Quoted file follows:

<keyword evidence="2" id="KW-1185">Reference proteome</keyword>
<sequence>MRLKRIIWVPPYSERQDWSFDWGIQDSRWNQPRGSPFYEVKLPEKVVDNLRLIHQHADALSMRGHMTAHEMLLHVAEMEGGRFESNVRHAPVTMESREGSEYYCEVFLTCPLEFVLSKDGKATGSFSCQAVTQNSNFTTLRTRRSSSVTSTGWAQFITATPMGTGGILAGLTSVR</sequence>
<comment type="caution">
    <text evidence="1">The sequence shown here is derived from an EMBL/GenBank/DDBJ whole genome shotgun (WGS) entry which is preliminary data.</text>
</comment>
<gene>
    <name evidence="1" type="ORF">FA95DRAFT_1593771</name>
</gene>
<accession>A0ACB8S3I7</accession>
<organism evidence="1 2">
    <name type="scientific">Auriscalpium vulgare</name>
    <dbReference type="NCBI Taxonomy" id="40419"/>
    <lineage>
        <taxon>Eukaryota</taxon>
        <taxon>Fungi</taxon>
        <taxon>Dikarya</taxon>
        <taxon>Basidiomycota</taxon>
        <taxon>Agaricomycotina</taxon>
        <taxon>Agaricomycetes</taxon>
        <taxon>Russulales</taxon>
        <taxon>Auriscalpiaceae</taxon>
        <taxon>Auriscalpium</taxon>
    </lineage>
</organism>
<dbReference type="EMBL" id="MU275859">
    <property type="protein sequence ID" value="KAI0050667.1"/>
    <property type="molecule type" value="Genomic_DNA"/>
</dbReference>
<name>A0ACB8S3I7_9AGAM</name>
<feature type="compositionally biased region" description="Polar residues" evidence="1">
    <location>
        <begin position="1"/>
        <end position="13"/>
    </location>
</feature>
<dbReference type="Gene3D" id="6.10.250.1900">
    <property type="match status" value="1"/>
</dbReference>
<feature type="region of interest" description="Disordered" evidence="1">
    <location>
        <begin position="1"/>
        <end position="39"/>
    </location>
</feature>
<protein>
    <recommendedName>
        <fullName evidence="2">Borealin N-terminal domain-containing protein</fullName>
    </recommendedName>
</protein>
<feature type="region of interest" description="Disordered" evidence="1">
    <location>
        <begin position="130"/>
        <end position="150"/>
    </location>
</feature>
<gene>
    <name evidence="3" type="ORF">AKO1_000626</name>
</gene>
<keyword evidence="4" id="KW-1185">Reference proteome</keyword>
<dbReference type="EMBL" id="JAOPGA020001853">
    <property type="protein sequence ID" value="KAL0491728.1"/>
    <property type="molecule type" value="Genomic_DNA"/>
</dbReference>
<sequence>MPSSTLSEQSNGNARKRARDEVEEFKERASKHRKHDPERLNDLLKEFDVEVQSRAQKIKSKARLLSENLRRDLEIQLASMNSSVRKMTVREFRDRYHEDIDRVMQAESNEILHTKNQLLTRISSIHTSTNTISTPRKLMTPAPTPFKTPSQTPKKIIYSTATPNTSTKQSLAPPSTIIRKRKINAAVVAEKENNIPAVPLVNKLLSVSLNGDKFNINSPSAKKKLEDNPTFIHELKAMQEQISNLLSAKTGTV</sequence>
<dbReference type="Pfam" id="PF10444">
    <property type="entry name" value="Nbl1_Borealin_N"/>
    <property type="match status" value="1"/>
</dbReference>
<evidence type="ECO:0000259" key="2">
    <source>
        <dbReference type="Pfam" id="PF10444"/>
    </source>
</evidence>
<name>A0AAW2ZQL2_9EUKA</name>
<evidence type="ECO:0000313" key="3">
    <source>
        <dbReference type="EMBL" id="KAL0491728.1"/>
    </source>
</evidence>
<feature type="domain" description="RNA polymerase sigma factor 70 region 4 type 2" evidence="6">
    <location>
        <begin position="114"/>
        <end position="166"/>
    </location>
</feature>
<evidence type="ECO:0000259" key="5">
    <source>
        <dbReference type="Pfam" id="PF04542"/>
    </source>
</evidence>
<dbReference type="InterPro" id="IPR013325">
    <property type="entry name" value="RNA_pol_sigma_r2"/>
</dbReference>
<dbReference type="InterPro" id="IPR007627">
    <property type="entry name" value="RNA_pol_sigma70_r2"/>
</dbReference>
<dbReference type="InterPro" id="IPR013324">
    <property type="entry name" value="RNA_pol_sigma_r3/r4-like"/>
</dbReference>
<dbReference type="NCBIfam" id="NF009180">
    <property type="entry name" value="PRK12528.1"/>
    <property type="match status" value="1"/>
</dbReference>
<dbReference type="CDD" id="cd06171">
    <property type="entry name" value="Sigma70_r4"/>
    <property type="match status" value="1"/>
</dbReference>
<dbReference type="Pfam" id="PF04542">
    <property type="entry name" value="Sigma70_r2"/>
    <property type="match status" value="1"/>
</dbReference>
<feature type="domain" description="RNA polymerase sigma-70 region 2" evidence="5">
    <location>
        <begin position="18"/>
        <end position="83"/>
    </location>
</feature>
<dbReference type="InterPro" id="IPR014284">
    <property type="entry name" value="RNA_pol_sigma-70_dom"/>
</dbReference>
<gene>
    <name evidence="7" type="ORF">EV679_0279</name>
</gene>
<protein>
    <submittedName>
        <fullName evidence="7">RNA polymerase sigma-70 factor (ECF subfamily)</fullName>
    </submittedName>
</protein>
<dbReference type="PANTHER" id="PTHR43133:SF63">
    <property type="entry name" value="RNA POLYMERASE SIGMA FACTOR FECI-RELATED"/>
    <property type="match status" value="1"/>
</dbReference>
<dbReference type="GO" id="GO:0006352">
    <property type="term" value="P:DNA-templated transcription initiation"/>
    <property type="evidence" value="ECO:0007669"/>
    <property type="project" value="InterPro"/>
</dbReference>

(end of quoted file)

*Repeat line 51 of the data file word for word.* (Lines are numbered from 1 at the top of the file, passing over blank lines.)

    <location>